Mentors needed

Do you remember your first mentor? They may have had a significant impact on your career. Maybe it was your first supervisor. Where would you be today without the guidance and advice you received from your mentor?

As I look back, I realize that one of the most valuable gifts my mentor gave to me was his time. Time to listen, time to coach, time to make me feel like I was worth the investment. In today’s business world where everything moves at the speed of light, time is a rare luxury. Everything moves so fast, from our schedule to new technology. Have you taken the time to make yourself available as a mentor?

Just as generations and the workplace have changed, so has mentoring. According to Les McKeown, president and CEO of Deliver The Promise, a Tiburon, CA consulting firm that specializes in mentoring, “Today, mentoring is less power–related. It’s less about seniority and teaching, and more about sharing and development.”

Mentoring is about the connection and relationship created. And while there is a clear mentor and mentee, both stand to gain from the mentoring relationship. The “protégé” is able to identify a role model and learn from their advice and guidance. They develop a confidant to turn to for help with the tougher workplace and career changing decisions. Remember, we are most likely talking about Gen Yers – a generation that puts a clear priority on having give and take, and an office culture that is rewarding, nurturing and empowering to them.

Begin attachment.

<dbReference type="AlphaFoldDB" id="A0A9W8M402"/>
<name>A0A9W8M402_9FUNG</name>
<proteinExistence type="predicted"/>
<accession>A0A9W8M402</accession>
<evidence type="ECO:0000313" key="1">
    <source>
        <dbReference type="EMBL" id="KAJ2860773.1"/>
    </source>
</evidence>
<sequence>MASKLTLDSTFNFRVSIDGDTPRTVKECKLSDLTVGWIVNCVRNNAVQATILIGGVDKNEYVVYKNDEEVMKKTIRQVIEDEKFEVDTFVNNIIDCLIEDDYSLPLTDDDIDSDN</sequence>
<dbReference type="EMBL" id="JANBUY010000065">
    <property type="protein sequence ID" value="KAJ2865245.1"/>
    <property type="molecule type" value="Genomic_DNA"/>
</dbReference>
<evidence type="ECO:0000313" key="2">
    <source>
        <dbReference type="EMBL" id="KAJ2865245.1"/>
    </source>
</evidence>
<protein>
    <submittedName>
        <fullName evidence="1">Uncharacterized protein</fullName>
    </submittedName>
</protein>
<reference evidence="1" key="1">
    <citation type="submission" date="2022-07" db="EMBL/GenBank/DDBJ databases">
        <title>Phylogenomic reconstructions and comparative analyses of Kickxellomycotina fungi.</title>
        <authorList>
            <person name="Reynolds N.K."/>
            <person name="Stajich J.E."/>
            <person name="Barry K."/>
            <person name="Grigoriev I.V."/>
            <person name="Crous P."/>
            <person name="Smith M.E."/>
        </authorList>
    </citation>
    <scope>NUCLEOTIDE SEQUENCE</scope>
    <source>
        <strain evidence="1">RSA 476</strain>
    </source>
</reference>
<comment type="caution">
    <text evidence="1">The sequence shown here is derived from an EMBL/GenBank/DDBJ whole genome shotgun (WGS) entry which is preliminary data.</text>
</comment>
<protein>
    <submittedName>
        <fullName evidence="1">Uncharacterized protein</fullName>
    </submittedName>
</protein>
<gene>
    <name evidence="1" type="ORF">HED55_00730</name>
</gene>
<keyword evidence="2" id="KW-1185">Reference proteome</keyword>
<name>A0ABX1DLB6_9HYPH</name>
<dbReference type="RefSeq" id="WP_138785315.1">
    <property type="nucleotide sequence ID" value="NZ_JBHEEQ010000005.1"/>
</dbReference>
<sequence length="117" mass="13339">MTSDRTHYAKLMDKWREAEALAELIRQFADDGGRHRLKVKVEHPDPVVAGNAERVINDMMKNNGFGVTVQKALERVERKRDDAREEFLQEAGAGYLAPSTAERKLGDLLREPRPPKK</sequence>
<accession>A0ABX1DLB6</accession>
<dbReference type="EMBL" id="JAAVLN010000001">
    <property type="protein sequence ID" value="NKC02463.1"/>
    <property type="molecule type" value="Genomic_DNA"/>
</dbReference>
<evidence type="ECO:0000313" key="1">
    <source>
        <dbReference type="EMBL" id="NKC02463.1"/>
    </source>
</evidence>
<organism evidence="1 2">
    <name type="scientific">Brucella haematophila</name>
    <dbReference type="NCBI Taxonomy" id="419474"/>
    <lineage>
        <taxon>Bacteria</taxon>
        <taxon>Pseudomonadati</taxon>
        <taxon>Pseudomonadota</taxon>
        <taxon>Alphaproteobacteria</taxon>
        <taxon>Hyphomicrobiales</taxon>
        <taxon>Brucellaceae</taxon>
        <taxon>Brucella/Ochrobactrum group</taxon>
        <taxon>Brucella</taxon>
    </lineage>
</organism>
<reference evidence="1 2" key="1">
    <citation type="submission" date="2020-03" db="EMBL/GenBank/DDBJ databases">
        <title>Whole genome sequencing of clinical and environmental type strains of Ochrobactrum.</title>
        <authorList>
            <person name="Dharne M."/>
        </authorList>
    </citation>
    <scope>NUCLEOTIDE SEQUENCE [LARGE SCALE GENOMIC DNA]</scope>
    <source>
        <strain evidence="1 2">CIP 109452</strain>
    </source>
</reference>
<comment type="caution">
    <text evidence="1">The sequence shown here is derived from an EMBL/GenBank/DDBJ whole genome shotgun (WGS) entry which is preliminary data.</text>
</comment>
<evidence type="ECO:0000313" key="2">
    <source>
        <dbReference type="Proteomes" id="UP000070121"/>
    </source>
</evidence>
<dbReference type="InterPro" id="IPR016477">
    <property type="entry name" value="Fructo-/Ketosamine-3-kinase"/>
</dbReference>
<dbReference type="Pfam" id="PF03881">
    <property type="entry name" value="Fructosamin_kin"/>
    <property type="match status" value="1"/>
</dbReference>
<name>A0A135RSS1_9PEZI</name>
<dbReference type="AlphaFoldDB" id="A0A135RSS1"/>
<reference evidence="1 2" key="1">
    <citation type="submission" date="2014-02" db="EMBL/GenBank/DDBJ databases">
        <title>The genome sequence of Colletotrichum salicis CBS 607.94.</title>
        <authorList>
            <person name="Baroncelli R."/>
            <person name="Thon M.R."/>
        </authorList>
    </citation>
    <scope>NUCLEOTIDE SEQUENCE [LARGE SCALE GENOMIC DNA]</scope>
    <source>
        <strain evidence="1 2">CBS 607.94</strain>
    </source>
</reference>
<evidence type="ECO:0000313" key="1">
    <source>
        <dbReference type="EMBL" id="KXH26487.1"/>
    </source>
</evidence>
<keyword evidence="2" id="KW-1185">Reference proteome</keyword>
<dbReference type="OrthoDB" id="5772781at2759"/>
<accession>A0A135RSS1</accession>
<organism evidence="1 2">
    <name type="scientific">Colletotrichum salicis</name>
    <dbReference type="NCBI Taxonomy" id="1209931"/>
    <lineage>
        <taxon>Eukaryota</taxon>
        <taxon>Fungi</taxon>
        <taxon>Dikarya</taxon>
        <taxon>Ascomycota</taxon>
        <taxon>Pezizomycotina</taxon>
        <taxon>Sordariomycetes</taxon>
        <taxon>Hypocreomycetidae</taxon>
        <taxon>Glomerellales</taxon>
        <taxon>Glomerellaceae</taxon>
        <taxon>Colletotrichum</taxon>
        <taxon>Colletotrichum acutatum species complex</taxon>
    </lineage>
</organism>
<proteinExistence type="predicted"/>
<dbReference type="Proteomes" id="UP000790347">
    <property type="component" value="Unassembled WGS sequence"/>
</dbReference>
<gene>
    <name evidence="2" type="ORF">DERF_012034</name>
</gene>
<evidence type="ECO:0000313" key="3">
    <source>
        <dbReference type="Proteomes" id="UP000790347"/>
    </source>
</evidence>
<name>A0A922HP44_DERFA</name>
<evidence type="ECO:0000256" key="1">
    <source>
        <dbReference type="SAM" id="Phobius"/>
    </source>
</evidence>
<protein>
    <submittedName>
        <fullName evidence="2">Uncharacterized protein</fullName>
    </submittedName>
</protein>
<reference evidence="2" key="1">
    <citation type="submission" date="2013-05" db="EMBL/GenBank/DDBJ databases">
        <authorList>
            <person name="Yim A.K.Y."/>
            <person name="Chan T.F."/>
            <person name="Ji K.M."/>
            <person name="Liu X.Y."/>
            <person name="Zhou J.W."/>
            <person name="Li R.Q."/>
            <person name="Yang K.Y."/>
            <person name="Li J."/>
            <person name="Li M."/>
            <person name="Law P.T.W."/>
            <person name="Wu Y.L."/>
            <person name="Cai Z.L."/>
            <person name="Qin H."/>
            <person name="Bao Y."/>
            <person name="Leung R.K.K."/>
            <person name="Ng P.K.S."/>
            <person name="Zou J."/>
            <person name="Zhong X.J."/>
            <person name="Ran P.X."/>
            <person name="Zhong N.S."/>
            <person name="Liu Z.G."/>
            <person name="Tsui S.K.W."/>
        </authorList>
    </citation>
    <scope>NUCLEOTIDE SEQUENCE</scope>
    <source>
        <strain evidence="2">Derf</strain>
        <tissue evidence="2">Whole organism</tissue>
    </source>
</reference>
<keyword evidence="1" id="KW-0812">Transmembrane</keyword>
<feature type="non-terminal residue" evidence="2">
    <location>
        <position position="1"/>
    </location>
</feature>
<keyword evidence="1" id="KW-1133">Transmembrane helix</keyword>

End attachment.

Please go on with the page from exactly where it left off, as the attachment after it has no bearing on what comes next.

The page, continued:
What do you stand to gain from being a mentor?  If nothing else, you’re going to have the opportunity to give back.

Do you have time to be a mentor? As your career developed, you know how important it was to have a mentor. Is there any reason to believe it is any less important to have a mentor today?

I know I was fortunate to have a mentor – someone who truly took an interest in me, my experiences, my career. To this day, when I need to talk to someone, he is still one of the first people I call. Mentoring is so important to the individual – for their career and confidence – and to the business – for recruiting and retaining employees.

Now, it’s my turn to be a mentor. And it’s yours. It’s all too easy to say “when I have time  . . .” or “I’ll sit down and talk with him tomorrow.” Make tomorrow today. Tag, you’re it.

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One Response to Mentors needed

  1. Valbona Bushi says:

    We were talking recently about the overuse of the word “mentor” but I think the concept remains the same. It is not a formal title to give to someone and sometimes you don’t realize someone has had an influence on you until later. The relationship is one where both relationships give and take and benefit from one another, but these relationships must be developed and maintained and that can require work.

    But all great things in life require work.

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